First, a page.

Then, there’s the highlight of the celebration: the annual awards. This year’s took a new twist.

Farm Team of the Year, from left, Charles Leonard, Jeanne 'Fatie' Desion and Britany Leonard.Instead of the traditional Farmer of the Year award, a Farm Team took the honors this year, recognizing the fair’s theme; Production and Teamwork for 2014. Presented by WGFI president Earl ‘Ras "Zimba" Bedford, the team of Charles Leonard, along with daughter Britany and Jeannie "Fatie" Delsoin of Best Fresh Farm took center stage. Leonard has received many awards for the bounty he produces year after year on his two acres.

The award was met with cheers and joy from his fellow farmers. Leonard is an integral part of the farming community, and the community has watched 12-year-old Britany grow up. Leonard said he left the speechmaking to her.

"She told me she wanted to make the speech," he said later, "and that was OK with me. She’s better at these things than I am."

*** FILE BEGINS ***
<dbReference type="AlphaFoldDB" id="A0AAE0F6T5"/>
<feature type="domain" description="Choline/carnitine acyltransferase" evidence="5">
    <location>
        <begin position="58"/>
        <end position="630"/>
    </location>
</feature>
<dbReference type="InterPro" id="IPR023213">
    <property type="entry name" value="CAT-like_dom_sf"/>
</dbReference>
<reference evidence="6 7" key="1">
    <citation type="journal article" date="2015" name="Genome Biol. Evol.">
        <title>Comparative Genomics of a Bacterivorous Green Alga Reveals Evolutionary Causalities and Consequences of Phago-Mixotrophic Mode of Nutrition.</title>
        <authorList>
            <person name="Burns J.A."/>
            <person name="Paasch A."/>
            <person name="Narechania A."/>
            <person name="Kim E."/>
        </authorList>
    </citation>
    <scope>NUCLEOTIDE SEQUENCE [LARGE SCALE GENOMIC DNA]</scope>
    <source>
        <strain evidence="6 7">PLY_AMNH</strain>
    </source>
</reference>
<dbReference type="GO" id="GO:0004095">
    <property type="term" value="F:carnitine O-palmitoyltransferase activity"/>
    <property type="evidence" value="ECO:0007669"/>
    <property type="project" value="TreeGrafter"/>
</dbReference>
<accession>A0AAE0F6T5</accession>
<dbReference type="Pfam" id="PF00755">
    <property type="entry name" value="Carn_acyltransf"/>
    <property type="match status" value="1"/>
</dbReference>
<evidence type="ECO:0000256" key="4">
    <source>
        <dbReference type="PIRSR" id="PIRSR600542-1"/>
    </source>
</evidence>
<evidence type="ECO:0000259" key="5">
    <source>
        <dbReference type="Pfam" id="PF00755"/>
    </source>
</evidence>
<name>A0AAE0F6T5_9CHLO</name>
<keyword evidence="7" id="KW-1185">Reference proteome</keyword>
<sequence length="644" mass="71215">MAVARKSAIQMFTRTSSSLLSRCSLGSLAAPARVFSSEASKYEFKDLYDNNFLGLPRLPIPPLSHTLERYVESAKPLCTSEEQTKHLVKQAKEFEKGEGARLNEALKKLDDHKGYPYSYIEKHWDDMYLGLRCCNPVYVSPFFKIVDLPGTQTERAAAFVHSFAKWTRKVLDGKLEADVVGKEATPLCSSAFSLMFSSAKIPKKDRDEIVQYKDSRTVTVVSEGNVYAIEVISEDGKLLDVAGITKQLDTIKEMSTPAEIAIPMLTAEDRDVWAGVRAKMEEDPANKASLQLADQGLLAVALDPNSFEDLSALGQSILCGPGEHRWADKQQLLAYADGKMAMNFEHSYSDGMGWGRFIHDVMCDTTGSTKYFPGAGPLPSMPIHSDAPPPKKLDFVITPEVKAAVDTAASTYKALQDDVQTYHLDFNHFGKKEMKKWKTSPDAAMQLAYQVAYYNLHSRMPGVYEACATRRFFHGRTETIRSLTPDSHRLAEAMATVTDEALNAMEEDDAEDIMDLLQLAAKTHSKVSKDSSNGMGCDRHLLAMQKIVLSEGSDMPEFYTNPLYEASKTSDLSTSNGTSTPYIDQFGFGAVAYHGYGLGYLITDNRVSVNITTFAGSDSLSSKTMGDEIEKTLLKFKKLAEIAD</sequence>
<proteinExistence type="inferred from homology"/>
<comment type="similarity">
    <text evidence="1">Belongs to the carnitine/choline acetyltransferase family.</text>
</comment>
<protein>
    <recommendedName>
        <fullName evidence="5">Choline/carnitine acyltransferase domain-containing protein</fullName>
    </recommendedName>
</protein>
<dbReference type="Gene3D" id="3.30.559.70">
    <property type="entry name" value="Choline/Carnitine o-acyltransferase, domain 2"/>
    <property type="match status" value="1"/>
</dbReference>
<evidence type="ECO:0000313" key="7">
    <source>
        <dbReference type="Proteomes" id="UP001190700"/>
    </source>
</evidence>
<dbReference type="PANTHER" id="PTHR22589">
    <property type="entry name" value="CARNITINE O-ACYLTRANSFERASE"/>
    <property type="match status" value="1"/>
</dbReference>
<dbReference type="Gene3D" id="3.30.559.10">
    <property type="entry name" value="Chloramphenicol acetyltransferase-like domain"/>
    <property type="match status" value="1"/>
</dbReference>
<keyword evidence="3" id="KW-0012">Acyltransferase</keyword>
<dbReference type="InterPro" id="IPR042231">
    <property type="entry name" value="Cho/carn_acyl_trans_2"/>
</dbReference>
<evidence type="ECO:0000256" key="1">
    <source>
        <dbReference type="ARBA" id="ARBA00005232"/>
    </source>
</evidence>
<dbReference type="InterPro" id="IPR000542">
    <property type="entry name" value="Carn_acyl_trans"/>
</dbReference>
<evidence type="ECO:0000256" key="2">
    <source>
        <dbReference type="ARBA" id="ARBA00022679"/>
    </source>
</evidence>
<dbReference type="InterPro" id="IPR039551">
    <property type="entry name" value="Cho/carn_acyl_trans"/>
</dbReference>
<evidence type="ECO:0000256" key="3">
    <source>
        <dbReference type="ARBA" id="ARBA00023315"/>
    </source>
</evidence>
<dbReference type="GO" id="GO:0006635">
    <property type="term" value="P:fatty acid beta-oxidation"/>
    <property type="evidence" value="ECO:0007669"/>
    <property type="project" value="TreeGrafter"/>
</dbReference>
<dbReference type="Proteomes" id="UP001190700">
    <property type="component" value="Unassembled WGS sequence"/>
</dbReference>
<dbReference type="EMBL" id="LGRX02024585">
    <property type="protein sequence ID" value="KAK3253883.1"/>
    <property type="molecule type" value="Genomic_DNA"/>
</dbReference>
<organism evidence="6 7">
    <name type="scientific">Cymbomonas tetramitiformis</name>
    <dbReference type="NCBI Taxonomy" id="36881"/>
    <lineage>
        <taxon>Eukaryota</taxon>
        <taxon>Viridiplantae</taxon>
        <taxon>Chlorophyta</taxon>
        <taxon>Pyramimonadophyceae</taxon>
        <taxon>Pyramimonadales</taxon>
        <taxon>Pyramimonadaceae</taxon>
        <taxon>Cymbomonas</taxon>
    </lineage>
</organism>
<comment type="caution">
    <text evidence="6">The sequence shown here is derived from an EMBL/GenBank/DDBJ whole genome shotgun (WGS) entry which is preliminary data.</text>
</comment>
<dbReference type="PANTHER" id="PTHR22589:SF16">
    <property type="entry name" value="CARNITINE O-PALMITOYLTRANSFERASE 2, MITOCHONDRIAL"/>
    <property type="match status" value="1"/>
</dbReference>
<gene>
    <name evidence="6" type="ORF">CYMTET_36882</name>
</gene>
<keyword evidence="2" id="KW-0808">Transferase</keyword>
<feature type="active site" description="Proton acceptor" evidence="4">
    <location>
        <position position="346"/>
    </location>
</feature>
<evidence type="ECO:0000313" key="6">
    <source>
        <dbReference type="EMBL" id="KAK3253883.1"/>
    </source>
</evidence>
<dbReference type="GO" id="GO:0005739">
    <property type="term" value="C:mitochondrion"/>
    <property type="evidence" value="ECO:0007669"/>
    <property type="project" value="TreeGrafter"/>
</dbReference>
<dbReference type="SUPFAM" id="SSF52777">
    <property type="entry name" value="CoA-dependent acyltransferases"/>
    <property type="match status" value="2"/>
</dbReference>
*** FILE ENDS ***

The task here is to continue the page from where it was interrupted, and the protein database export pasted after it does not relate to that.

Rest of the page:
Britany didn’t disappoint. With perfect poise, she thanked her dad for teaching her to so much, and she thanked the farmers for all they do and she thanked the lord for his blessings, finishing with a big grin.

Agriculture Commissioner Louis Petersen said, "Charlie and his team represent the kind of farm team we want to encourage everyone to be. He is a model farmer. He does everything – he has a farmer’s business license; he collects the data he is supposed to and submits it to the department so we can use it; he attends all the training. When you go to his farm, you can see the implementation of what he’s learned, for instance irrigation processes. He sets an excellent example, and he supports every market here and on St. John."